With traditional entertainment and sports avenues disappearing overnight in the wake of the global lockdown last year, esports became the answer for stakeholders across various industries to ensure the action still went on. That opened the doors to the injection of career video gaming into social media, delivering hours of premium entertainment to content-starved audiences. As a result, the player bases skyrocketed as millions of people strived to stay connected at a time when many players were apart.

While esports rise during the lockdown proved that competitive gaming could live up to the hype, it went a long way to prove that the industry is not ready for a primetime role in the mainstream media. The heightened attention and accelerated production experienced in esports revealed many fundamental cracks on the industry’s foundation. Fortunately, most of these pain points can be addressed by esports professionalization, especially in player care, the growing diversity and inclusivity, and competitive integrity.

Within the last years, the acceptance of eSports as a legitimate field of excellence has increased sevenfold. From the dingy back-alley of Discord to the O2 Arena, eSports has become the fastest-growing field in the sporting world with teams like NIP and BIG taking in corporate sponsorship by some of the leading voices in the gambling industry.

Improving Player Care

As esports rose to become a major source of entertainment content worldwide, the rush to satisfy the growing demand came at the detriment of the players’ health. As punters enjoyed wagering on schedules packed with matches and tournaments, the players were occasionally pushed beyond their limits, with some having to forego essential recovery activities.

For esports to continue growing, the players must be treated similarly to professional athletes. That calls for the industry to dedicate resources to ensure that mental and health tools are readily available to players. Organizers and teams will also need to come together to develop standard schedules that complement each other, like in professional sports leagues.

Some companies are already spearheading the activity, focusing on boosting the player’s longevity by researching, developing, and testing new products that improve a player’s posture and minimize injuries. That includes everything from monitoring a player’s comfort, mobility, and function to measuring the impact of new training techniques and materials.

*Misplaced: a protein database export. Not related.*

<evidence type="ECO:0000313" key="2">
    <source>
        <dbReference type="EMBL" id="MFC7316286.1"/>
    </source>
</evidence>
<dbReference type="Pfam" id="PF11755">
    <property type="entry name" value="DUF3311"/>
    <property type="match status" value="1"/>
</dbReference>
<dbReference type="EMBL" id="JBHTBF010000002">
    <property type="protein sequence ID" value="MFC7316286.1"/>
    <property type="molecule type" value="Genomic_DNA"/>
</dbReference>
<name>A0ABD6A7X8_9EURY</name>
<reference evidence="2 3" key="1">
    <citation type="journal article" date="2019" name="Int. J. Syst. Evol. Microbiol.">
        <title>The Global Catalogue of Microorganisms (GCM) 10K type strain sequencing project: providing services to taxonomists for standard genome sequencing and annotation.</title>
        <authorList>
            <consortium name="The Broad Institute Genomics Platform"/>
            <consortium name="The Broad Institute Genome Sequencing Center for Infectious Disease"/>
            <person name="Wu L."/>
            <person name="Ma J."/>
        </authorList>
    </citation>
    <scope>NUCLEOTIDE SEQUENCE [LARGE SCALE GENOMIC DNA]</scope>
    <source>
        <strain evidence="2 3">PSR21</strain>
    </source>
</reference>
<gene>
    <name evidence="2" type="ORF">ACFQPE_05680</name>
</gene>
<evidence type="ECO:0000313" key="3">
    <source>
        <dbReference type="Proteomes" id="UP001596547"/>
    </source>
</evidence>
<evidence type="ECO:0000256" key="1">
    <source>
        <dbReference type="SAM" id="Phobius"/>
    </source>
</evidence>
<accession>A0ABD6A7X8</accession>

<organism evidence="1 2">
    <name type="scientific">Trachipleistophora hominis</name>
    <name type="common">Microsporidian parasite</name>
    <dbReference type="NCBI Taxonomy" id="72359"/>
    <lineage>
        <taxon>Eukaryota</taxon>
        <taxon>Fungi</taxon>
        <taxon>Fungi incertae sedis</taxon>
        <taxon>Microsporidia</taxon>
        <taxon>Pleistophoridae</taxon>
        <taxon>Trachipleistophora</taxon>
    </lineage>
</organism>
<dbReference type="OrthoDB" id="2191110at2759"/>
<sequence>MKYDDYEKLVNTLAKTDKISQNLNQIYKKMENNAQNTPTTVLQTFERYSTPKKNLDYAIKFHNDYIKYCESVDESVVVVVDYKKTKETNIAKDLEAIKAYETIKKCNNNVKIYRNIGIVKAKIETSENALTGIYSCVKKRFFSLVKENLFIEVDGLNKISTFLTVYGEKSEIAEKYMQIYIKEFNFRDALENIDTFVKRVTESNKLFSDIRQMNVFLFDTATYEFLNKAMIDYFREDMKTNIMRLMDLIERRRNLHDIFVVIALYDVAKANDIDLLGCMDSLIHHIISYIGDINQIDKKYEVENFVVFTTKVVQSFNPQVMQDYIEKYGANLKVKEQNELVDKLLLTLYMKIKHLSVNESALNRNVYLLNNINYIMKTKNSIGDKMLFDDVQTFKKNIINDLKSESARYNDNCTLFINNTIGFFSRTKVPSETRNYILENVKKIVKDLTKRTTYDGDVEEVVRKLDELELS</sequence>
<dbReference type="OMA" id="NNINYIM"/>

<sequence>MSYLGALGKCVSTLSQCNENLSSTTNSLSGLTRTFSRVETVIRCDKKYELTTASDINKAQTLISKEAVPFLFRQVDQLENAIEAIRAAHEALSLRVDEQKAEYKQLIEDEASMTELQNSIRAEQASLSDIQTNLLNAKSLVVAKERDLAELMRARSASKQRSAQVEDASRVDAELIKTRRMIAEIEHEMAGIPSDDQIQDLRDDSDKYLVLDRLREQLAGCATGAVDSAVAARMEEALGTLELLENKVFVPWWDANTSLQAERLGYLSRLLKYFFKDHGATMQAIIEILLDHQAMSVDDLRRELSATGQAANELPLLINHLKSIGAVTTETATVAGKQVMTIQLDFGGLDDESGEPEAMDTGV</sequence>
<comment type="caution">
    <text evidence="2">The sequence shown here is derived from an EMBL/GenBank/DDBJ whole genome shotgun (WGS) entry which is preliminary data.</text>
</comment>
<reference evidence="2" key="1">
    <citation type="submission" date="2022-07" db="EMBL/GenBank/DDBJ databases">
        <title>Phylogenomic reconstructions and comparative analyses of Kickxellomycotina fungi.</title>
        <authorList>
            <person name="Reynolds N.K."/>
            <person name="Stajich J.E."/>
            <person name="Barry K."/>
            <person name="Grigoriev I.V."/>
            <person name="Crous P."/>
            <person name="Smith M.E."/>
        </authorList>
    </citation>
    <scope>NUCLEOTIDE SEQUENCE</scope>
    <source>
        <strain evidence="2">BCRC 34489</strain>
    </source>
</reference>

Ensuring Competitive Integrity

While the sports industry’s shift allows esports to rise to the mainstream ultimately, it took away many critical in-person elements like the ecstatic energy of fans and the collective fandom of supporting your home team. Unfortunately, player oversight was an unavoidable casualty of that, resulting in severe violations of the rules to flare up. That includes discovering a bug exploit in the popular video game, Counter-Strike, which led to the ban of over 30 coaches and the disconnection of suspicious players.

Competitive integrity is crucial for fans, players, and stakeholders as it offers the assurance that the games they’re competing in or watching are played in a fair manner. As such, safeguarding the industry’s integrity and developing market-wide standards is a significant pain point as we move towards the 2021 esports events. That calls for the stakeholders to bring their minds together to identify and resolve these issues by developing a benchmark for the market to adopt widely at the highest level.

Addressing Inclusivity and Diversity

Although esports doesn’t require any physical advantage to win matches, it remains a male-dominated industry, and only a few changes have materialized in the last decade. Fortunately, last year’s #MeToo movement brought this conversation to life, with the rise in esports attention sparking cries for a change and more inclusion than ever before.

No mentions of political or current affairs like this, please!

The first step towards making the esports industry more tolerant and open to everyone is bringing all the stakeholders together to tackle the existing roadblock head-on. For instance, AnyKey is working hard to foster a safe online atmosphere for everyone by encouraging streamers, gamers, and professional athletes to make a positive change and encourage inclusivity in the gaming space. Those who pledge to support their quest receive a Global Twitch badge that shows their commitment towards combating toxicity and avoiding perpetuating disruptive behavior.

The most impressive video gaming attribute is that the skills and ability to play aren’t confined by gender, age, or ethnicity. These games also don’t give an edge to physically gifted people. As such, the esports industry’s digital nature inherently levels the playing field for everyone and acts as an avenue for self-expression. Additionally, the esports industry is a place of acceptance where anyone can participate from anywhere globally, unlike in traditional sports like soccer, tennis, or basketball.

Bottom Line

While the demand for esports content has risen over the last year, it has revealed various pain points that need to be addressed for the industry to take its spot on the mainstream media in the long-run. Fortunately, esports professionalization can solve most of the industry’s existing problems, including addressing diversity and inclusivity issues and improving the players’ care. However, the industry’s stakeholders must come together and address these challenges proactively with an open mind to ensure that esports is well-equipped to reach its full potential. Fortunately, many gaming companies are working hard towards esports professionalization today.

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